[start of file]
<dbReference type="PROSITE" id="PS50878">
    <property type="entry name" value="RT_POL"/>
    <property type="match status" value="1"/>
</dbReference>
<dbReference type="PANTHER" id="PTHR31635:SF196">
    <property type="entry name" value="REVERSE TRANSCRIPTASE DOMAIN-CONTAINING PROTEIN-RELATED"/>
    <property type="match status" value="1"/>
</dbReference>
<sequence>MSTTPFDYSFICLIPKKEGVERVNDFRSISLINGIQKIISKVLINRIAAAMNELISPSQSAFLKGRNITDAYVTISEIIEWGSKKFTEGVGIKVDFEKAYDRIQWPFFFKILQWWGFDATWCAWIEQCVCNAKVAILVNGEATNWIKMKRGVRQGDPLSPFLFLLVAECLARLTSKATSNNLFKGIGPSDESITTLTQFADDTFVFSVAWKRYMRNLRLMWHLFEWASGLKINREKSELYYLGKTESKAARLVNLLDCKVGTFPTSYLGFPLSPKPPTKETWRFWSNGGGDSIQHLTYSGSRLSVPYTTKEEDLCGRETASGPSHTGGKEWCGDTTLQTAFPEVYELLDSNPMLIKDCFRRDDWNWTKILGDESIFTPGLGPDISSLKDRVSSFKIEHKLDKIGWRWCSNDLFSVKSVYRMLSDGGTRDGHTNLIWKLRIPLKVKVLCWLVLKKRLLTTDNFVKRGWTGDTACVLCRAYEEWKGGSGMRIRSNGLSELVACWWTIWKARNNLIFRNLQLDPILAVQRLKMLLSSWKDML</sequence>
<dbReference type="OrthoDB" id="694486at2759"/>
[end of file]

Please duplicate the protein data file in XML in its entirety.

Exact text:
<dbReference type="PROSITE" id="PS50878">
    <property type="entry name" value="RT_POL"/>
    <property type="match status" value="1"/>
</dbReference>
<dbReference type="PANTHER" id="PTHR31635:SF196">
    <property type="entry name" value="REVERSE TRANSCRIPTASE DOMAIN-CONTAINING PROTEIN-RELATED"/>
    <property type="match status" value="1"/>
</dbReference>
<sequence>MSTTPFDYSFICLIPKKEGVERVNDFRSISLINGIQKIISKVLINRIAAAMNELISPSQSAFLKGRNITDAYVTISEIIEWGSKKFTEGVGIKVDFEKAYDRIQWPFFFKILQWWGFDATWCAWIEQCVCNAKVAILVNGEATNWIKMKRGVRQGDPLSPFLFLLVAECLARLTSKATSNNLFKGIGPSDESITTLTQFADDTFVFSVAWKRYMRNLRLMWHLFEWASGLKINREKSELYYLGKTESKAARLVNLLDCKVGTFPTSYLGFPLSPKPPTKETWRFWSNGGGDSIQHLTYSGSRLSVPYTTKEEDLCGRETASGPSHTGGKEWCGDTTLQTAFPEVYELLDSNPMLIKDCFRRDDWNWTKILGDESIFTPGLGPDISSLKDRVSSFKIEHKLDKIGWRWCSNDLFSVKSVYRMLSDGGTRDGHTNLIWKLRIPLKVKVLCWLVLKKRLLTTDNFVKRGWTGDTACVLCRAYEEWKGGSGMRIRSNGLSELVACWWTIWKARNNLIFRNLQLDPILAVQRLKMLLSSWKDML</sequence>
<dbReference type="OrthoDB" id="694486at2759"/>